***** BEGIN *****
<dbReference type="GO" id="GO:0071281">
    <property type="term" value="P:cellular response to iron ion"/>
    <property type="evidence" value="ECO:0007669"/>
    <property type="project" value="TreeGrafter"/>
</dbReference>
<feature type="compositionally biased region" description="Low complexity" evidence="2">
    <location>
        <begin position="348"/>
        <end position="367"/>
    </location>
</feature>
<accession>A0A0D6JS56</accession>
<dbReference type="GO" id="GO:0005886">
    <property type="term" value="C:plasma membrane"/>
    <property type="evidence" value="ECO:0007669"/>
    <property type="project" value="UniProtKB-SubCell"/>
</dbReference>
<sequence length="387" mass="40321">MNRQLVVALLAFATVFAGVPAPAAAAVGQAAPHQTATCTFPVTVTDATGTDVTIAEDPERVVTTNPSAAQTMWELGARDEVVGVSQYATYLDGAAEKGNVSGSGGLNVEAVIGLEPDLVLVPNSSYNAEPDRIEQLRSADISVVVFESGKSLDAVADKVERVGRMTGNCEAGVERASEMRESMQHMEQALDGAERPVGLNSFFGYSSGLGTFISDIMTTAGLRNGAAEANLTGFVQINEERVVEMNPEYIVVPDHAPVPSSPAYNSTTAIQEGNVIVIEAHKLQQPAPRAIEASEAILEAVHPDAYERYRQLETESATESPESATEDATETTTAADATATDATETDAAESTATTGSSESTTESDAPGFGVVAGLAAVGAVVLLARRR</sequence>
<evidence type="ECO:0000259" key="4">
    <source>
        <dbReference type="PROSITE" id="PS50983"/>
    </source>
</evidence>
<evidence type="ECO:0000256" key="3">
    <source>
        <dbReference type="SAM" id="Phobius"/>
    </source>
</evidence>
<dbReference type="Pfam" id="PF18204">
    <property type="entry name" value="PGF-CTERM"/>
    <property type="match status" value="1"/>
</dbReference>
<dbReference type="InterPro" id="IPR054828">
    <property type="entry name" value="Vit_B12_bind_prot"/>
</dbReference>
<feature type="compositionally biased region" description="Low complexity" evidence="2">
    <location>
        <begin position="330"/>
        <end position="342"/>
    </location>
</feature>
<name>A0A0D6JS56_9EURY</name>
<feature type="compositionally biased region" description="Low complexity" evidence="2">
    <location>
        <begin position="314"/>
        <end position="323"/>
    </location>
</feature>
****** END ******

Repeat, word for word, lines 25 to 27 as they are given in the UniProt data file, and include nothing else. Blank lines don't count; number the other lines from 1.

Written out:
    <source>
        <dbReference type="SAM" id="Phobius"/>
    </source>